Neil & Susie live next door to Robert & Catherine; their home is similar in layout but – in the tradition of Victorian houses set behind identical facades – there are differences beyond the handing and mid/end terrace issues. But the similarity is that both had kitchens and living spaces separated from their pleasant, enclosed rear gardens. The solutions needed to be very different though.

Here, a utility room and bike store separated the kitchen from the garden, and couldn’t really be moved or removed – both served essential functions and, with the constraints of a mid-terrace plot, there was nowhere else for them. The kitchen was narrow – it felt like a corridor – and the dining space leading into it felt cramped and rather dark too. Outside there was the usual narrow strip of garden – providing light to the back of the house but serving little other purpose, with a shoulder-height brick party wall.

The solution was to open out the flank wall of the kitchen, extending to the boundary wall. This wasn’t straightforward, as the massing needed careful design in order not to appear overbearing to the neighbours. An initial design emerged, with glazed doors to front and rear and roof glazing to bring daylight into the kitchen. This formed the basis for a planning application but the planner, and indeed the neighbours, felt it had too much height on the boundary.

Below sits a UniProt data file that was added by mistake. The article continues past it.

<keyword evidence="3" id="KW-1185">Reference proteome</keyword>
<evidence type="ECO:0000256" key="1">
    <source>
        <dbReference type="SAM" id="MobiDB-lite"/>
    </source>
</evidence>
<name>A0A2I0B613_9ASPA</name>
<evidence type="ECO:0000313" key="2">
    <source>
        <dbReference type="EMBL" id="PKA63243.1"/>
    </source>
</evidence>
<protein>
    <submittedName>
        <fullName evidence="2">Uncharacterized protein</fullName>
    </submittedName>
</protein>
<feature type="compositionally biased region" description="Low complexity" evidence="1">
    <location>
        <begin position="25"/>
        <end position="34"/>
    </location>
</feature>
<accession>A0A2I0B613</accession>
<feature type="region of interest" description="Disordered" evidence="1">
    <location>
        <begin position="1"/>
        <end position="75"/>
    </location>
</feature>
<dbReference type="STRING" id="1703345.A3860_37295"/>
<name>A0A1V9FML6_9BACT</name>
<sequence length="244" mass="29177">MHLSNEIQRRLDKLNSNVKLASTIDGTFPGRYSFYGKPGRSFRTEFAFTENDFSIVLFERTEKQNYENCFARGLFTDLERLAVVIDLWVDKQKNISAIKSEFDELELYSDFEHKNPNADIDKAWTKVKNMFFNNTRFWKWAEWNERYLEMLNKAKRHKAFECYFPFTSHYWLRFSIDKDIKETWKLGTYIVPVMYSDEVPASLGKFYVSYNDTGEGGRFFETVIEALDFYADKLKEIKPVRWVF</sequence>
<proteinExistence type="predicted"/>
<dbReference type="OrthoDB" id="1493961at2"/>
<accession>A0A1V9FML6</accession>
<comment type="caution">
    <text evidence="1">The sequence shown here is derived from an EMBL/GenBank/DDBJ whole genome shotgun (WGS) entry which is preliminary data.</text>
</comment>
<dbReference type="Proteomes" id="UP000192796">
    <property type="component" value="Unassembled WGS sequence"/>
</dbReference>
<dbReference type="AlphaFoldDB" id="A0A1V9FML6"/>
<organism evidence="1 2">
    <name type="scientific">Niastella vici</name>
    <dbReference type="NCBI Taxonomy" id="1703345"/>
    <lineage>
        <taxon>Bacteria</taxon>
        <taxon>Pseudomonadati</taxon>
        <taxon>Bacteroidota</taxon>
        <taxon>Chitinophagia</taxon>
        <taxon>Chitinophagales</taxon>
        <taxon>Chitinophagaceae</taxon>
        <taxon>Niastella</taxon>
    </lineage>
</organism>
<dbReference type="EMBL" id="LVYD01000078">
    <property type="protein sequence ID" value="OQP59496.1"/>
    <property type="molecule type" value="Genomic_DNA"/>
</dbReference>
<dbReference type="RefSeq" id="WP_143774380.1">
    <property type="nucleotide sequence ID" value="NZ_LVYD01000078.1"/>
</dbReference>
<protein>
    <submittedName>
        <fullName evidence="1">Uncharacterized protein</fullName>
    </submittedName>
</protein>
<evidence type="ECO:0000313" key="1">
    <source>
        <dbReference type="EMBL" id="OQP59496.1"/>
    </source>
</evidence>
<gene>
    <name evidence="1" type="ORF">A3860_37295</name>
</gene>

Through a process of redesign the roof was brought down, with a final agreed version barely higher than the existing wall at the boundary, a concealed gutter and chamfering to the roof. It was to be entirely clad in lead – I knew the contractor (Vine House Construction) had an excellent leadworker and I was keen for him to have something interesting to turn his skills to.

The project is now complete. The contractor did a fine job of keeping the sloping glazing simple, and the leadwork and gutter are crisp. The kitchen is transformed into a generously wide space with light flooding in, and the clients managed to match and re-use kitchen units to avoid waste in the new layout. The extension provides places to sit in the kitchen and watch the birdlife in the garden – a connection with nature which it lacked before. The narrow space to the side of the back addition now has purpose too; the tiny courtyard created between the main body of the house and the extension is private and inviting, and the space between the extension and the garden kind of calls for a table for sitting out.

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